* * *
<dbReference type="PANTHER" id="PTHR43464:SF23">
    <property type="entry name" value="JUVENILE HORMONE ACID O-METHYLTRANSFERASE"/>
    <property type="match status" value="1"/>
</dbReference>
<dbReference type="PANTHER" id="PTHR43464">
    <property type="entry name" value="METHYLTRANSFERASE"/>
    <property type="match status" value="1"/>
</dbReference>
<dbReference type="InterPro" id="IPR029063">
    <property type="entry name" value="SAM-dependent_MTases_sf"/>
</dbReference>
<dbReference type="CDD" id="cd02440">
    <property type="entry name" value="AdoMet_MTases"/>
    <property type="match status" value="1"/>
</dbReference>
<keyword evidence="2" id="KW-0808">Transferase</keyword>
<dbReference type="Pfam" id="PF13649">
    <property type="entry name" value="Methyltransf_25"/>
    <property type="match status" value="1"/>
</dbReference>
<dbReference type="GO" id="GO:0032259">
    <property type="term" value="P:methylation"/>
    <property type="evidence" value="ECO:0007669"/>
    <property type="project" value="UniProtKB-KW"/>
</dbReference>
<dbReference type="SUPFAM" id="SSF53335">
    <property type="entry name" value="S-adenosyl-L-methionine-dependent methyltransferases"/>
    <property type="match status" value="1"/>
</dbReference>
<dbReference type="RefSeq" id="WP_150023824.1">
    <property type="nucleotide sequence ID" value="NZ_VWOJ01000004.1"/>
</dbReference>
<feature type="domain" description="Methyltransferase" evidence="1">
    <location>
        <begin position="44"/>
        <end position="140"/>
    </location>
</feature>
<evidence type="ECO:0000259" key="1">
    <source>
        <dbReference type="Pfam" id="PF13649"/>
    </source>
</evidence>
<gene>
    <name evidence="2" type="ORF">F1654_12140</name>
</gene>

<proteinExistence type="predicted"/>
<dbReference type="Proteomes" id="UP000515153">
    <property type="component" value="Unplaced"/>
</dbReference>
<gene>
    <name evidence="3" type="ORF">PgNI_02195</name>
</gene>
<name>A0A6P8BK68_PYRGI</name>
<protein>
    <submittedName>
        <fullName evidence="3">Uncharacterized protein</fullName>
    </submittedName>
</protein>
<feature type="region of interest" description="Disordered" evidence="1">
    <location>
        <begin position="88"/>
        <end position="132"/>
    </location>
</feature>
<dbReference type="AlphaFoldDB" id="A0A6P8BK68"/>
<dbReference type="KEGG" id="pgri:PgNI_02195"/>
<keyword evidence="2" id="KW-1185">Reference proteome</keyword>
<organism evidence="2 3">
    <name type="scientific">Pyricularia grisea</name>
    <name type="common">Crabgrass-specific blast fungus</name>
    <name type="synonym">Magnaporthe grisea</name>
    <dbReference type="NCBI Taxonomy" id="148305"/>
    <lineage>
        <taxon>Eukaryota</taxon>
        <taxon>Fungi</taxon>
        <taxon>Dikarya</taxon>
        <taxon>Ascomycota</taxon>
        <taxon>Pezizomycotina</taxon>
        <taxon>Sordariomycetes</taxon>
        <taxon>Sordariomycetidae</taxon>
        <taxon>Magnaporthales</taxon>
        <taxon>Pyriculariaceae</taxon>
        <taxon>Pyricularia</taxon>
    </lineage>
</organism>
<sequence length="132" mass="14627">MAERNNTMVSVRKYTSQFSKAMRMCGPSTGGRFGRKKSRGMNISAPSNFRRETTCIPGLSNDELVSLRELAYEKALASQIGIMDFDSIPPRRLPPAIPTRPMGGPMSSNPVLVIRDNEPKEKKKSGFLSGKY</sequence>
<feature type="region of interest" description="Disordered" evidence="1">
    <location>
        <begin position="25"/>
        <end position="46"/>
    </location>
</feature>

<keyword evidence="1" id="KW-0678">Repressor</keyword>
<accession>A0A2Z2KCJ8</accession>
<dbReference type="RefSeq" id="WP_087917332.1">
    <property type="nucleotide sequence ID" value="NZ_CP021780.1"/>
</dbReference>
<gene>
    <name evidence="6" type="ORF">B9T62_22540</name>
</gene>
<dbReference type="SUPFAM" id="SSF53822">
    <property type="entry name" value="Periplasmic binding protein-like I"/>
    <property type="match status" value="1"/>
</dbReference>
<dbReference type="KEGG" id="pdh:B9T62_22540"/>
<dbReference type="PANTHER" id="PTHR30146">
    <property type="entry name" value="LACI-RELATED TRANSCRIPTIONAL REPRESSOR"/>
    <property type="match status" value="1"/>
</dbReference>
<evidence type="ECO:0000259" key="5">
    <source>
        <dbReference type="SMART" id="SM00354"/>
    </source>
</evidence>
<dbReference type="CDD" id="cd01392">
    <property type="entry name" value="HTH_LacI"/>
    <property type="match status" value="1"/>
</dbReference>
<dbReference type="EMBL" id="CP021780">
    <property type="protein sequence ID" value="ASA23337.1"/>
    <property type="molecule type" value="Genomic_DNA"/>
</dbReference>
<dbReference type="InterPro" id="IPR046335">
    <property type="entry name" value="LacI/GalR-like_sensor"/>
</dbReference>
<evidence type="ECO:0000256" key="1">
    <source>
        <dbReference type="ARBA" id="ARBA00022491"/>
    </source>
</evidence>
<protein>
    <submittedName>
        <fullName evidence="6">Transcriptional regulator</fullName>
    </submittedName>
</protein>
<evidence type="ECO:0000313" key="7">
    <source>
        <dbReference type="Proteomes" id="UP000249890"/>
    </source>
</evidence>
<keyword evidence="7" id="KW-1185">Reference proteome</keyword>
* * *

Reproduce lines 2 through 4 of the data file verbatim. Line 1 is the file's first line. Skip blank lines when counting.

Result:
    <property type="entry name" value="JUVENILE HORMONE ACID O-METHYLTRANSFERASE"/>
    <property type="match status" value="1"/>
</dbReference>